Privacy, Security Archive
On Sunday, while most of Twitter was watching the Women's World Cup - an amazing game from start to finish - one of the world's most notorious security firms was being hacked.
Specializing in surveillance technology, Hacking Team is now learning how it feels to have their internal matters exposed to the world, and privacy advocates are enjoying a bit of schadenfreude at their expense.
Hacking Team is an Italian company that sells intrusion and surveillance tools to governments and law enforcement agencies.
Texas representative John Carter, chairman of the subcommittee on Homeland Security appropriations, and who sits on various other defense-related subcommittees, is hearing about cyber a lot these days. As he put it, "cyber is just pounding me from every direction." That's just the first few seconds of the very entertaining video, where Carter tries to find the right words to express his concern over new encryption standards from Apple and others.
You may laugh about this, but... These are the people running the most powerful military of the world.
Researchers working with the Central Intelligence Agency have conducted a multi-year, sustained effort to break the security of Apple's iPhones and iPads, according to top-secret documents obtained by The Intercept.
The security researchers presented their latest tactics and achievements at a secret annual gathering, called the "Jamboree," where attendees discussed strategies for exploiting security flaws in household and commercial electronics. The conferences have spanned nearly a decade, with the first CIA-sponsored meeting taking place a year before the first iPhone was released.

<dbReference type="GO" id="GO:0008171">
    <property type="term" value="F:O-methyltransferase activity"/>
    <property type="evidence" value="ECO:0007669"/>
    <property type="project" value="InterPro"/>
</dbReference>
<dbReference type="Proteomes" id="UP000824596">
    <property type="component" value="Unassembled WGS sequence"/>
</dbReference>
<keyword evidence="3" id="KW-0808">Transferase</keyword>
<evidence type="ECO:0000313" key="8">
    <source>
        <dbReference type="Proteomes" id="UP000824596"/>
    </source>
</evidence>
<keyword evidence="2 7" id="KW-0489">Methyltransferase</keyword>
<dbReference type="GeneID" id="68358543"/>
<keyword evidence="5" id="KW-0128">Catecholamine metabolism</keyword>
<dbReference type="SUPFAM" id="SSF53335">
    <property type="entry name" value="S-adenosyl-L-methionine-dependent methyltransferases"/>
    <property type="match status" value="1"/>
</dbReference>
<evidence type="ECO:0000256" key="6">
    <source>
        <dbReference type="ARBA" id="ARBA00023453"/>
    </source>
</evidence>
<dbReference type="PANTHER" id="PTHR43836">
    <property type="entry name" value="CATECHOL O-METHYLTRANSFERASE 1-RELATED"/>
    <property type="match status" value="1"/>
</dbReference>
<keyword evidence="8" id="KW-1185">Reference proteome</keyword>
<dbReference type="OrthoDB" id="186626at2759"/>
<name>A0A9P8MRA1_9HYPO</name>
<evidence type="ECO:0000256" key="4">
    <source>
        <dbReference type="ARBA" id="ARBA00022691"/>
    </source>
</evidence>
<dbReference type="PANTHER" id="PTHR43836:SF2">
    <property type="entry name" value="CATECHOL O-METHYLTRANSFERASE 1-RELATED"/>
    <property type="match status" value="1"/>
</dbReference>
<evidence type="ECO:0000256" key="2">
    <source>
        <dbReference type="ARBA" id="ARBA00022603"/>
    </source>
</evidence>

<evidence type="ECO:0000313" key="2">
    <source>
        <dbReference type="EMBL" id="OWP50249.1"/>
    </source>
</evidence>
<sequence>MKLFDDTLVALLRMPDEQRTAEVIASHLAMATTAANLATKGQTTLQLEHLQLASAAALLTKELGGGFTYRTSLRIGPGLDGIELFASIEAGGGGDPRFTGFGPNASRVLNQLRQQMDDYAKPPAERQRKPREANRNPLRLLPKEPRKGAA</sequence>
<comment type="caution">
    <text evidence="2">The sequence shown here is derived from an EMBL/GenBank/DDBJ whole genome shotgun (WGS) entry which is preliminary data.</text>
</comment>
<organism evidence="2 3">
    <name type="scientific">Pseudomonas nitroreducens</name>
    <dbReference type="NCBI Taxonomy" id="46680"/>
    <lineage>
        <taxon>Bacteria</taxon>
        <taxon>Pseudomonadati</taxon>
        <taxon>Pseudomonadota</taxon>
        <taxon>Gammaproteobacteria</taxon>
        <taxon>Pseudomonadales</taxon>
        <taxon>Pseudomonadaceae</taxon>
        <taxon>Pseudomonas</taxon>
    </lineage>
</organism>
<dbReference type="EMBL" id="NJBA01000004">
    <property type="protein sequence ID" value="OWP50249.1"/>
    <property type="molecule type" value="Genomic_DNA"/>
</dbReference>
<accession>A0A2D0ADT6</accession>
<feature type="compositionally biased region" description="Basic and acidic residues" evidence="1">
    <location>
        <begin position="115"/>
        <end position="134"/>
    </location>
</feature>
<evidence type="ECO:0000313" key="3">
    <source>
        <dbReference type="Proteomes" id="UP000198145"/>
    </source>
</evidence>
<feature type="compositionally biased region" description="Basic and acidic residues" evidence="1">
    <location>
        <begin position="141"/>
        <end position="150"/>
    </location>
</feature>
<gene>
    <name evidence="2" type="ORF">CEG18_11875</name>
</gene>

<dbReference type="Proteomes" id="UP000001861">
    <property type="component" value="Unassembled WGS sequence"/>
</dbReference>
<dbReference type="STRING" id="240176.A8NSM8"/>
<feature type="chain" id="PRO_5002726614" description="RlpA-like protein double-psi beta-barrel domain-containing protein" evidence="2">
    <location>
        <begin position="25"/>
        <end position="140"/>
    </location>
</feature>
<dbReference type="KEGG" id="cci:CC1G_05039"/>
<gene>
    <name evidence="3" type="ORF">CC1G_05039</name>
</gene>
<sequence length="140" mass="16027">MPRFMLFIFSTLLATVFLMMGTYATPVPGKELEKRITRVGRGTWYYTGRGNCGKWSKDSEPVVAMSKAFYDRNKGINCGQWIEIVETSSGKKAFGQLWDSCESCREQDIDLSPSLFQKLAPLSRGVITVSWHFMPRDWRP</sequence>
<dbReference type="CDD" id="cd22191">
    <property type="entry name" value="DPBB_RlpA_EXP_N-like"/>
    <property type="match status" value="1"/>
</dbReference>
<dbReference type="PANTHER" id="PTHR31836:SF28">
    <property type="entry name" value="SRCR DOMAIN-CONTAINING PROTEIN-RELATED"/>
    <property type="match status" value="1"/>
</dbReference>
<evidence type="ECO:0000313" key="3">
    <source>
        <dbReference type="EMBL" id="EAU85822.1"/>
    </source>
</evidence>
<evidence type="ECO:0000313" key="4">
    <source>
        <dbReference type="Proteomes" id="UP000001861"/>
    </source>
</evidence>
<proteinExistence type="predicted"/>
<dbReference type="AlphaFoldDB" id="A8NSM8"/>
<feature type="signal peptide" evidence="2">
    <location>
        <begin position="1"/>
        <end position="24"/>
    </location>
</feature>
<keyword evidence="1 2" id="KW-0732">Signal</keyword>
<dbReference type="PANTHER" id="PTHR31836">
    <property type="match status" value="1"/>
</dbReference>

Outrage something something not surprised exclamation point.
American and British spies hacked into the internal computer network of the largest manufacturer of SIM cards in the world, stealing encryption keys used to protect the privacy of cellphone communications across the globe, according to top-secret documents provided to The Intercept by National Security Agency whistleblower Edward Snowden.
The hack was perpetrated by a joint unit consisting of operatives from the NSA and its British counterpart Government Communications Headquarters, or GCHQ. The breach, detailed in a secret 2010 GCHQ document, gave the surveillance agencies the potential to secretly monitor a large portion of the world’s cellular communications, including both voice and data.
The company targeted by the intelligence agencies, Gemalto, is a multinational firm incorporated in the Netherlands that makes the chips used in mobile phones and next-generation credit cards. Among its clients are AT&T, T-Mobile, Verizon, Sprint and some 450 wireless network providers around the world. The company operates in 85 countries and has more than 40 manufacturing facilities. One of its three global headquarters is in Austin, Texas and it has a large factory in Pennsylvania.
The Americans and British hacking into a Dutch company's private network to steal information so they can spy on pretty much everyone. And we call them our "allies". This is way, way worse than whatever the North-Koreans supposedly did to Sony.
In a just world, the people responsible for this act of aggression would be dragged to The Hague to face justice. Alas - we do not live in a just world. My own Dutch government will sweep this under the rug after some fake posturing for the electorate, and that's that.